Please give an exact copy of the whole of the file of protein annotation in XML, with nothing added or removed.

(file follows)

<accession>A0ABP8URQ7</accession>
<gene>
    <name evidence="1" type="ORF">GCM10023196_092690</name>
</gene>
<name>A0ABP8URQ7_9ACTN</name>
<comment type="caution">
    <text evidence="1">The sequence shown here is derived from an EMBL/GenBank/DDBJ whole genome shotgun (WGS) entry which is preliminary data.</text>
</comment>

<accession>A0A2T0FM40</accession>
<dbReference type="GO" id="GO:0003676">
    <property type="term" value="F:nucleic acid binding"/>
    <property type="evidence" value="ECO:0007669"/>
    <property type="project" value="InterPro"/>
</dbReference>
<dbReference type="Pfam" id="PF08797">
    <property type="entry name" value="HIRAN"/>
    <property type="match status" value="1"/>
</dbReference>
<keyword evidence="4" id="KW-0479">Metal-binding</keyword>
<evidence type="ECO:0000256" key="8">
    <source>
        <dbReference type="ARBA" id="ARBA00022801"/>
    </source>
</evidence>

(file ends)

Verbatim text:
<accession>A0ABP8URQ7</accession>
<gene>
    <name evidence="1" type="ORF">GCM10023196_092690</name>
</gene>
<name>A0ABP8URQ7_9ACTN</name>
<comment type="caution">
    <text evidence="1">The sequence shown here is derived from an EMBL/GenBank/DDBJ whole genome shotgun (WGS) entry which is preliminary data.</text>
</comment>

<accession>A0A2T0FM40</accession>
<dbReference type="GO" id="GO:0003676">
    <property type="term" value="F:nucleic acid binding"/>
    <property type="evidence" value="ECO:0007669"/>
    <property type="project" value="InterPro"/>
</dbReference>
<dbReference type="Pfam" id="PF08797">
    <property type="entry name" value="HIRAN"/>
    <property type="match status" value="1"/>
</dbReference>
<keyword evidence="4" id="KW-0479">Metal-binding</keyword>
<evidence type="ECO:0000256" key="8">
    <source>
        <dbReference type="ARBA" id="ARBA00022801"/>
    </source>
</evidence>